Tuesday was our day to explore, and Wednesday was our day to head home. We woke up Tuesday morning and found a delicious breakfast on the water at Lobo del Mar. Our server was convivial, and the atmosphere was very island-y. After breakfast, we strolled along the big beach Tom describes best, “expanse is incredible.” M pointed out the shells were old, weathered, and thick, while Liv noticed the sand was like a fine powder. After a stroll, we took a drive along the beach. We went a long way, discovering that the police were serious about speeding on the beach. We watched one officer pull over 8 cars and one electric bike. After our beach experience, we headed over to the Sea Turtle, Inc. A sea turtle sanctuary where we saw sea turtles and learned a lot. One thing that stood out to all of us was the video they had playing on repeat regarding the storm in February of 2021. Sea turtles are cold-blooded animals, and when the water temperature falls below 50 degrees, they suffer cold-stun. They become catatonic and cannot swim. Eventually, they will float on the surface, and that is where the sanctuary comes in. Of the 12,155 cold-stunned turtles rescued on the third coast, the Sea Turtle Sanctuary in South Padre Island rescued 5,300 of them. Of the 12,155 turtles rescued, only 35% of them survived. The most interesting turtle was born without a flipper who now has a prosthetic flipper that allows her to swim. Definitely worth a visit every time we are in the area. Bonus: it’s pet-friendly, and Coco could walk through with us.

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Steerburger Grill in Rockport, TX – near Aransas Pass

We ended the day back at the hotel in the hot tub that was nice and hot, where we made conversation with a gentleman from Michigan. Dinner was a night of burgers to-go and early to bed. We were headed home the next morning. On our way home, we drove through Port Aransas and had the bestest, most delicious burger I have had in a long time at Steerburger in Rockport, TX. We ordered outside at the food trailer went inside the building to the right for drinks and restrooms. There were a few tables inside, but we opted to eat on the porch.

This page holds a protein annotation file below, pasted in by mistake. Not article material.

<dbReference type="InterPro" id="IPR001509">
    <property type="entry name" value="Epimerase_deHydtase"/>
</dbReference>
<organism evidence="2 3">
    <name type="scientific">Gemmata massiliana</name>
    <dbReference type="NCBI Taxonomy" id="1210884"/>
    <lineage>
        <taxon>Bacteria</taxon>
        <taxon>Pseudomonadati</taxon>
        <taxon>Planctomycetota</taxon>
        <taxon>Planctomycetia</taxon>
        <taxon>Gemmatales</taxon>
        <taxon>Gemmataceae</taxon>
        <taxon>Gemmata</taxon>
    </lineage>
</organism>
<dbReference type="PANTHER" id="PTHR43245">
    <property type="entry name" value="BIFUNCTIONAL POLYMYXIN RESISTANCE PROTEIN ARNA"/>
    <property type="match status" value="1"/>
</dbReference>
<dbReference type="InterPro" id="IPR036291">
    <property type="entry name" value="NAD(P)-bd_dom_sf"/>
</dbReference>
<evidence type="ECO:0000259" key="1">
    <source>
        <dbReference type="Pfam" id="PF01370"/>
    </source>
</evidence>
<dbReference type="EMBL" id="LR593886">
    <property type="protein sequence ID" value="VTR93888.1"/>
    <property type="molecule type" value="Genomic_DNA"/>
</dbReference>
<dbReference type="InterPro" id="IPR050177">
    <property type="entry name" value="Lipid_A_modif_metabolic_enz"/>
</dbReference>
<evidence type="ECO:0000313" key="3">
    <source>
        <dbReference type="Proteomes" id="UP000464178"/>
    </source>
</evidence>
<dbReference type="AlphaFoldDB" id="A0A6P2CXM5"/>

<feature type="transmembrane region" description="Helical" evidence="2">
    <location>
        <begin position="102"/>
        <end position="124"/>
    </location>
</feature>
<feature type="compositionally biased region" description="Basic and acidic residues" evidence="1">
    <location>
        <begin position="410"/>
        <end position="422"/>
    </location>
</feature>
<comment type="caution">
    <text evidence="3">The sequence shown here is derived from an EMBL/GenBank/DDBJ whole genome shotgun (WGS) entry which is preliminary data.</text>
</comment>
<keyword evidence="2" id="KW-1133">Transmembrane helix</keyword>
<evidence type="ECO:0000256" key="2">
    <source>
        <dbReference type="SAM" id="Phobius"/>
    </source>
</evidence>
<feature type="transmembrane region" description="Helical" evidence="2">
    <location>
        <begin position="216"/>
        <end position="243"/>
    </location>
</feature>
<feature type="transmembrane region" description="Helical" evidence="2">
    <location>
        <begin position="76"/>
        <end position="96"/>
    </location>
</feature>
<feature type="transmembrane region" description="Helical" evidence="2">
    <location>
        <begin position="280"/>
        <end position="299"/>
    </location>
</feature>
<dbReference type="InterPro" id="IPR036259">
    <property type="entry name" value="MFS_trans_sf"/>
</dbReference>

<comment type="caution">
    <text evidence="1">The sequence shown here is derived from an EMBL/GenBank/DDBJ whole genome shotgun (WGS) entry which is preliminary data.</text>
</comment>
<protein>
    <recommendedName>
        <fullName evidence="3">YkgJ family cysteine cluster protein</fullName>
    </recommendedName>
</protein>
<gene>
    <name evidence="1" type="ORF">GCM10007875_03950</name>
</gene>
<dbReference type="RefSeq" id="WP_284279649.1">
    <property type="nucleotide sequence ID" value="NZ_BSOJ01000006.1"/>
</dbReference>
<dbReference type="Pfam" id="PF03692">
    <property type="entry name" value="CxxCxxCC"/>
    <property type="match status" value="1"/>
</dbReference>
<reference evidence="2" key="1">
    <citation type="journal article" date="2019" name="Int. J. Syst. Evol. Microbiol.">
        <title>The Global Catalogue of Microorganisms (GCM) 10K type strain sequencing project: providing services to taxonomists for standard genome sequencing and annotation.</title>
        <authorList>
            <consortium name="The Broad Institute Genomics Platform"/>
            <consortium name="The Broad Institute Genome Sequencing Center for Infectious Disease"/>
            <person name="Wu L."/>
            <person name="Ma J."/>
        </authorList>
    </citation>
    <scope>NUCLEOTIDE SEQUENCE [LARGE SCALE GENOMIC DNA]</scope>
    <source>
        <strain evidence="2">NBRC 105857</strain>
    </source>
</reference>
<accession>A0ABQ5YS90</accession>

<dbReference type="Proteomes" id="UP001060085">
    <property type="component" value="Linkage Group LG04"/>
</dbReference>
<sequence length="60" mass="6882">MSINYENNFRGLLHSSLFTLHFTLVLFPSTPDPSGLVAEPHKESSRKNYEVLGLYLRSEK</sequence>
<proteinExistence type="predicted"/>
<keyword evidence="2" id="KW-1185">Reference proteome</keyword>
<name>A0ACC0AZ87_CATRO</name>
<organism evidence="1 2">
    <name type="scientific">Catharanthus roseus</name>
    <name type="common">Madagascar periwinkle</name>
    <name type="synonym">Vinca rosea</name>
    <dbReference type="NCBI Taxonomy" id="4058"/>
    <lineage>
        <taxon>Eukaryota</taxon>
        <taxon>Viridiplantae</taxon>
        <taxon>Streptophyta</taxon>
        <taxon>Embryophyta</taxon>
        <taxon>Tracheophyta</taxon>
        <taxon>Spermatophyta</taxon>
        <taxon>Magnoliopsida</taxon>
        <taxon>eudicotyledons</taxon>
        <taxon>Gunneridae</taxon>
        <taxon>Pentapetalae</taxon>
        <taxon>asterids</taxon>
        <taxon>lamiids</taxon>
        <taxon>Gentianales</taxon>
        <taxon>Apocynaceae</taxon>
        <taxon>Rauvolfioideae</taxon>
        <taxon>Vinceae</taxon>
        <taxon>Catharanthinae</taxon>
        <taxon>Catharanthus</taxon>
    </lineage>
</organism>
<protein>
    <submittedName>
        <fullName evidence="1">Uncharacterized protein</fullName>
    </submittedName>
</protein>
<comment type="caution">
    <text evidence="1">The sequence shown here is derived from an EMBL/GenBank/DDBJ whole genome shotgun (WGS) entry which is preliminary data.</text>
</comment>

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Art studio in Bishop’s Palace

Our field trip to Bishop’s Palace was the most informative tour. We opted for the Basement-to-Attic tour and were not disappointed. We learned that the home was built in 1892 by the Gresham family at the cost of $250,000. In 1923, it was sold by the Gresham family to the Catholic Church for $34,700. The Catholic Church turned it into a home for the Bishop. It served as a home for the Bishop then the Catholic Church turned it into a museum. In 2008, the Catholic Church sold the house to the Galveston Historical Foundation for $3.4 million. Roughly.

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Rainforest Pyramid at Moody Gardens

One of our last field trips was to Moody Gardens. Moody Gardens seems to include many things. Like a hotel, restaurant, and other things we didn’t explore. We started with the aquarium pyramid. Tom called it an amazing aquarium and a must-see in Galveston. M thought it was super cool, and we all thought there could be more information on the fish. (We are sign readers.) After the aquarium, we walked over to the hotel for the coffee shop located in the lobby. We enjoyed our drinks as we leisurely walked back toward the rainforest pyramid. We were hit with a wall of heavy air as we entered the rainforest pyramid. The humid rainforest is almost a shock and takes a moment to adjust. Glasses fog, and breathing warm, wet air is weird. There are a ton of birds, plants, and animals. We were not lucky enough to see the sloth or monkeys, but we did get to see many birds and even some bats. Our last stop was the Discovery Center. Holy sensory overload. And there weren’t even that many people in there. It was cool because there were instruments to play, pipe rooms to communicate through pipes, many different hands-on activities. They even have the giant floor piano from the movie Big. There were a bunch of littles running around, everyone was playing instruments, talking, singing, screaming, and it quickly became too much. We had purchased a day pass that allowed us to watch a couple of the movies, also, but we decided we weren’t interested in those and skipped them.

Our last Sunday on the island, Tom and the girls went to Pleasure Pier while I rested/fought a bad fibromyalgia day. Liv says it was entertaining, 10 out of 10 would go again. She loved that all the rides had an ocean view and the lines weren’t long in the off-season. M said the rides were twisty-turny, there were not a lot of them, but it was fun. Tom said it was a great way to spend an afternoon having fun with the kids.

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Overall, we enjoyed our month on Galveston Island. We didn’t explore as much as we would have liked because of the cool weather, but nothing was disappointing. We’re already planning future trips back to Galveston. Who knows maybe we’ll settle in the area.